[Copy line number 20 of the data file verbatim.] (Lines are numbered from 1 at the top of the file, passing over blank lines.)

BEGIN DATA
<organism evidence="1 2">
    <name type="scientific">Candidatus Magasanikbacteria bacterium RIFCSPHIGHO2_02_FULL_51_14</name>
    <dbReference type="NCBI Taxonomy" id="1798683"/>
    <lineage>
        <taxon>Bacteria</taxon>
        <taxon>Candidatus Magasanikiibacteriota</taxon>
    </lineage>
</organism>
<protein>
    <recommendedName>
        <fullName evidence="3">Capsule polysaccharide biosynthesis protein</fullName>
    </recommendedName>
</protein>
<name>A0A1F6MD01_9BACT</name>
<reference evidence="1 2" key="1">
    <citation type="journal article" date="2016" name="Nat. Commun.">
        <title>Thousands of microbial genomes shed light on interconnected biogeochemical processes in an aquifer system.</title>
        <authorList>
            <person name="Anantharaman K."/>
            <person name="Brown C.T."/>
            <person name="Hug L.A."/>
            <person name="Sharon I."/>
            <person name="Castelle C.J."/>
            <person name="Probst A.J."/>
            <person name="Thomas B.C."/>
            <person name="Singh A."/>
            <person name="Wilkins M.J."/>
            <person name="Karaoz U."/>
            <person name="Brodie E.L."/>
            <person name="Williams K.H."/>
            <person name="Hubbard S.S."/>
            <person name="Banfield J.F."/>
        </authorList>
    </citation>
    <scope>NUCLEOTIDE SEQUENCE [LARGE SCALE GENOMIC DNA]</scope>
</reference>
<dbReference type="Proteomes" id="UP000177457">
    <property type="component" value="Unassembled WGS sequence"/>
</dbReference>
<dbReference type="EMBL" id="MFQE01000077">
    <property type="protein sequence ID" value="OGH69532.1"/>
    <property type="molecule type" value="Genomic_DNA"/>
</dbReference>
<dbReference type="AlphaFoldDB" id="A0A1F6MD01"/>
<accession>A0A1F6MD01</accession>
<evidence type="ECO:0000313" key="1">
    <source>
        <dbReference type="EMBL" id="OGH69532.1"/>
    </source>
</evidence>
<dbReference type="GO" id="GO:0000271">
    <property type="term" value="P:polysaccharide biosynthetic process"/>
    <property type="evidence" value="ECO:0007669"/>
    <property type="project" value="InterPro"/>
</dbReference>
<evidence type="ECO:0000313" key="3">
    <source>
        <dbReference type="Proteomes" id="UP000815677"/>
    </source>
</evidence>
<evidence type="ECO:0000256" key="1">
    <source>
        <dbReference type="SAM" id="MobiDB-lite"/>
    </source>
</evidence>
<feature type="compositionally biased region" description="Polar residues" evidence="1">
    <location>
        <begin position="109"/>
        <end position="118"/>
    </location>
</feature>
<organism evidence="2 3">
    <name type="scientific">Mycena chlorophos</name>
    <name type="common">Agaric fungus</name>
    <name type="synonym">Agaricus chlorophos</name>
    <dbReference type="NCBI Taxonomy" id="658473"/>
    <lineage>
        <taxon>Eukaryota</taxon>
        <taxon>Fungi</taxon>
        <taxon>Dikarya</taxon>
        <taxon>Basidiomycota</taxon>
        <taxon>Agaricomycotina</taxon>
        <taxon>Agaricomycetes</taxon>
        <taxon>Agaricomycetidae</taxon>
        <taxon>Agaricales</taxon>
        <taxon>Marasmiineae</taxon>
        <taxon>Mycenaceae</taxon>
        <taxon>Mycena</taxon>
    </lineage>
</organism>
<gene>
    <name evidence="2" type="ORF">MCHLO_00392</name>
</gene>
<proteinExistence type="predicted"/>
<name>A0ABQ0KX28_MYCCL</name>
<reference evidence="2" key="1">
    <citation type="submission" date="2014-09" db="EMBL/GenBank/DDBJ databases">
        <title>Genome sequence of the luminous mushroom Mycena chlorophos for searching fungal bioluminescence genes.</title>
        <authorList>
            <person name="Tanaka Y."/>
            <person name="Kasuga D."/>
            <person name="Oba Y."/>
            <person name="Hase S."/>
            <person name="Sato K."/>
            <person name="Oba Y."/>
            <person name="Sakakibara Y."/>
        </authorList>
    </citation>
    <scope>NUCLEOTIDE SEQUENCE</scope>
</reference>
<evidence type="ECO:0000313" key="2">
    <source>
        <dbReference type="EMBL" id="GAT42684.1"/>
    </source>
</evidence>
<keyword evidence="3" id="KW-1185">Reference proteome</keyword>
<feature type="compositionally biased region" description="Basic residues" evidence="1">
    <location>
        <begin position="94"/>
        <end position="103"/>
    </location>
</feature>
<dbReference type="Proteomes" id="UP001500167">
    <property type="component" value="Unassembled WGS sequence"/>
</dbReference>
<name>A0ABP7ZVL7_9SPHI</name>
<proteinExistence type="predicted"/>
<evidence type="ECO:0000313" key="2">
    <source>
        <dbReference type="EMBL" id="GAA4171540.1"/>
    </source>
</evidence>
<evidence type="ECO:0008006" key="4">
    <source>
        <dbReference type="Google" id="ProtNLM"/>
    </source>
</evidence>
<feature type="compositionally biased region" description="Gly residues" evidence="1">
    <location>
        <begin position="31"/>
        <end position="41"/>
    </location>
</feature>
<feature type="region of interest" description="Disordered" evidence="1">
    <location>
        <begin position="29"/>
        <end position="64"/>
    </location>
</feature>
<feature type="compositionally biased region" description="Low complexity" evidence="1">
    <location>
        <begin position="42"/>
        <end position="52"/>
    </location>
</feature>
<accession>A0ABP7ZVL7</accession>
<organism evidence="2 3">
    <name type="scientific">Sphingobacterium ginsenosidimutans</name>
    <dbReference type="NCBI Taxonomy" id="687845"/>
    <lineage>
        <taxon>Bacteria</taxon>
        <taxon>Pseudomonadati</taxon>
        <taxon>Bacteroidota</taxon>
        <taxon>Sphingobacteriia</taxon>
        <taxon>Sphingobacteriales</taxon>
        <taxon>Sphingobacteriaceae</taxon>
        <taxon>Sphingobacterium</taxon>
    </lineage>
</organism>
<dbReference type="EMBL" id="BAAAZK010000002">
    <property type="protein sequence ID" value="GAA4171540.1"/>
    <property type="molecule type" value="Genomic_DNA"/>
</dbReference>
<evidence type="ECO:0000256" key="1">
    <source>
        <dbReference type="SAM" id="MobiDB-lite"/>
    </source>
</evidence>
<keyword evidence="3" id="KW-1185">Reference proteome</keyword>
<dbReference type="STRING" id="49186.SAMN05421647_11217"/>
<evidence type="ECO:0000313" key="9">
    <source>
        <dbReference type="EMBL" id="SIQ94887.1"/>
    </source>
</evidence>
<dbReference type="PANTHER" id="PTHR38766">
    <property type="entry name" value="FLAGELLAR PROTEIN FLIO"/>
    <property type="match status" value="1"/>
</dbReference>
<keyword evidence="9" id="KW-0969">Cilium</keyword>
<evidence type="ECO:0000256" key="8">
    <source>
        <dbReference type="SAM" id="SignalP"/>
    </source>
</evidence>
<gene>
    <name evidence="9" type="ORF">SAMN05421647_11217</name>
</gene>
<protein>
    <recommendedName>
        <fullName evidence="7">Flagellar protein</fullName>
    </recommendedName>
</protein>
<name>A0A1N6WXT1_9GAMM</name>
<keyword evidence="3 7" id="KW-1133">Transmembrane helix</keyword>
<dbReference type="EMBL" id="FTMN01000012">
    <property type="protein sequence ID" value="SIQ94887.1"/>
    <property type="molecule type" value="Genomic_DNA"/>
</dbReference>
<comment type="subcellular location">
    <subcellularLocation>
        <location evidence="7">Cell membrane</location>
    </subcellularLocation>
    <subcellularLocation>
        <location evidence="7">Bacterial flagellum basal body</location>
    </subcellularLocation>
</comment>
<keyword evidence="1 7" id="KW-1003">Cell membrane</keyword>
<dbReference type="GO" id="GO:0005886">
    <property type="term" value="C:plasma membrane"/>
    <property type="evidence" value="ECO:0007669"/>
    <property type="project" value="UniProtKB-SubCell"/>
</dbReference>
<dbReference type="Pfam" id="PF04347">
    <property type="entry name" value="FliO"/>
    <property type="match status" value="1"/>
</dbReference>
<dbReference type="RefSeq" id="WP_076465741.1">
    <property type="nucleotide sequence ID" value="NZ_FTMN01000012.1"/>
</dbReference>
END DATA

            <person name="Brown C.T."/>